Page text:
Strategies for overcoming distractions
Work for a bit. Scroll through Instagram. Do a little more work. Watch pointless videos on YouTube. A little more work, then it’s time for your umpteenth coffee of the day and it’s just 10am!
If you identify with this procrastination practice, don’t be too hard on yourself. Everyone is guilty in one way or another. In fact, a recent study showed that the average person is distracted every 40 seconds when working in front of their computer. Sometimes it is easy to get back to the task at hand, but when your attention is completely disrupted, research show that it can take more than 20 minutes to refocus!
So how do you take control and maintain your attention span while working or studying? Here are four easy techniques you can use to regain your focus.
Set three daily goals.
Having a long list of tasks might seem overwhelming and tedious to maintain focus throughout the large list of things. You tend to lose interest even before you begin and make yourself vulnerable to distractions.
The best way is to follow the Rule of Three. When you work with greater intent, you focus on what’s important. Maintain 2 list of things, with one containing 3 important tasks (“ninja” tasks as I call it) that you want to complete by the end of the day and another with less important tasks. Write the “ninja” tasks on a sticky note and post it where you can see it every time you look up from your work. What makes this strategy so effective is that three things fit easily within our attention span. Ranking them in order of importance ensures that the bulk of your achievements are done first and then you can focus on the secondary task list.
By refining the number of daily goals, you’ll have a clear definition on what you need to work on. You’ll be more resolute on those tasks and your mind will be less likely to go astray.
Switch on your distraction-free mode.
Try and adopt habits that will help you remove distractions and stay focused. Create an environment in which you’re less likely to get busy with something other than your task at hand. Almost everyone depends on the use of computers to get their work done. It is a daunting task to maintain focus when your biggest distraction is on the computer, the Internet. If you constantly find yourself deviating towards videos or other entertainment sites, try a website blocker for the duration of the task at hand.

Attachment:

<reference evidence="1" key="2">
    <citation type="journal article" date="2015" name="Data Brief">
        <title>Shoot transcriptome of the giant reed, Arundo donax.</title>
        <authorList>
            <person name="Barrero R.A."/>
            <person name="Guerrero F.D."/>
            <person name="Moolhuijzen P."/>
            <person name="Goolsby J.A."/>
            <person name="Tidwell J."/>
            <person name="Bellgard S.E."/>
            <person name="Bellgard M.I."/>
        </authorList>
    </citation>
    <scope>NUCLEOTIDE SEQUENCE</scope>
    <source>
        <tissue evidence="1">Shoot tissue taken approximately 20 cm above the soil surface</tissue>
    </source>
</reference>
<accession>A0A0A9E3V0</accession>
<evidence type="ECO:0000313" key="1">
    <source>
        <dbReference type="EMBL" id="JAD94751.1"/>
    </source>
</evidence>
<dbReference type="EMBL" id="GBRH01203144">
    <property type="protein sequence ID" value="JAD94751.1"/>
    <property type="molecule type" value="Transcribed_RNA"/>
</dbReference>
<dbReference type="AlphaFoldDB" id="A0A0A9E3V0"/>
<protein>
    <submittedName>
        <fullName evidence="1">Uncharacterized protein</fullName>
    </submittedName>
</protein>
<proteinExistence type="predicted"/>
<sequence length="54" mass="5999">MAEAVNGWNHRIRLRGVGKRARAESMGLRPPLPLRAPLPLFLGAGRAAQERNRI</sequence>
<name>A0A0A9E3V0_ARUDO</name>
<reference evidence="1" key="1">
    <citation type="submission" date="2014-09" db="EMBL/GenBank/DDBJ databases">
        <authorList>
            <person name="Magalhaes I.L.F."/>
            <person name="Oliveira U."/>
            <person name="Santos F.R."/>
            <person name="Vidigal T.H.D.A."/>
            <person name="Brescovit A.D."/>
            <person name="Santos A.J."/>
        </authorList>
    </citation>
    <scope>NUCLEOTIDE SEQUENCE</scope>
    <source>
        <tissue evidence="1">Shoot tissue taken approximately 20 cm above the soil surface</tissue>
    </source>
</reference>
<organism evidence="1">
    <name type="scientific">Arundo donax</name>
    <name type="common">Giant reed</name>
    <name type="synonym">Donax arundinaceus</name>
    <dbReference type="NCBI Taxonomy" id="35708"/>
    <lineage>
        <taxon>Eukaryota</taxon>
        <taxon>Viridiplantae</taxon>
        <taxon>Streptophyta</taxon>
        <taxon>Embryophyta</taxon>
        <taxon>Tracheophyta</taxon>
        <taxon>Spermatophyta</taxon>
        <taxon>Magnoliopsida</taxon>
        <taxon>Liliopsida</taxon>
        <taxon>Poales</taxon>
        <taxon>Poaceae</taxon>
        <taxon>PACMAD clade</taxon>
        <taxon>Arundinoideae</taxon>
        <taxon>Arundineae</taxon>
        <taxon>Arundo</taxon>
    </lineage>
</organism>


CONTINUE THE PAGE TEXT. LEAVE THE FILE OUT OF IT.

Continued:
Establish habits that indicate people around you that you are in distraction-free mode to avoid getting interrupted. Close the door of your office or work in a library. Put on noise-cancelling headphones. Put your phone in a place where you can’t easily pick it up. Try and work in a silent environment as studies have shown that distractions happen 64% more often in an open office or workplace where the interruption is often caused by other people rather than the environment itself.
Eliminate as many excuses as you can so you can bring your full attention to one task at a time and avoid multitasking where possible.
Work on difficult tasks and do more of it.
Working on a challenging task stimulates all your mental capacities to complete a difficult problem. Challenges help you engage and build focus towards achieving the objectives at hand.
Complex tasks require more of our working memory, attention and understanding, reducing your ability to focus on other distractions. This effect is known as Parkinson’s law; sometimes distractions come from internal and external factors, but often they appear because we’re not being challenged enough by our work. Evaluate your tasks in terms of difficulty level and see if your concentration is being impacted by tedium.
Make a game out of it
Just like any muscle, our minds need a work out to exercise. Training our brains to stay focused by regularly working on our concentration and strengthen our ability to focus for longer periods of time is a great way to improve your productivity in the long term.
A great way to do this is through the “Pomodoro Method,” in which you set an alarm and completely focus on a task for a period, such as a 45 minutes shift. Then reward yourself with a 15-minute break.
If 45 minutes is too long for you then start with something more suitable to you, such as 25 minutes, and then give yourself a five-minute break. The purpose is to make a game of it and continually test yourself to work thoroughly on your task until the alarm goes off. Then allow yourself to enjoy whatever distraction you want but only for a fixed time.
After the break, it’s back to work again. You’ll be surprised by how much you work you get done by this method without the stress of unfinished work or pending tasks at hand.
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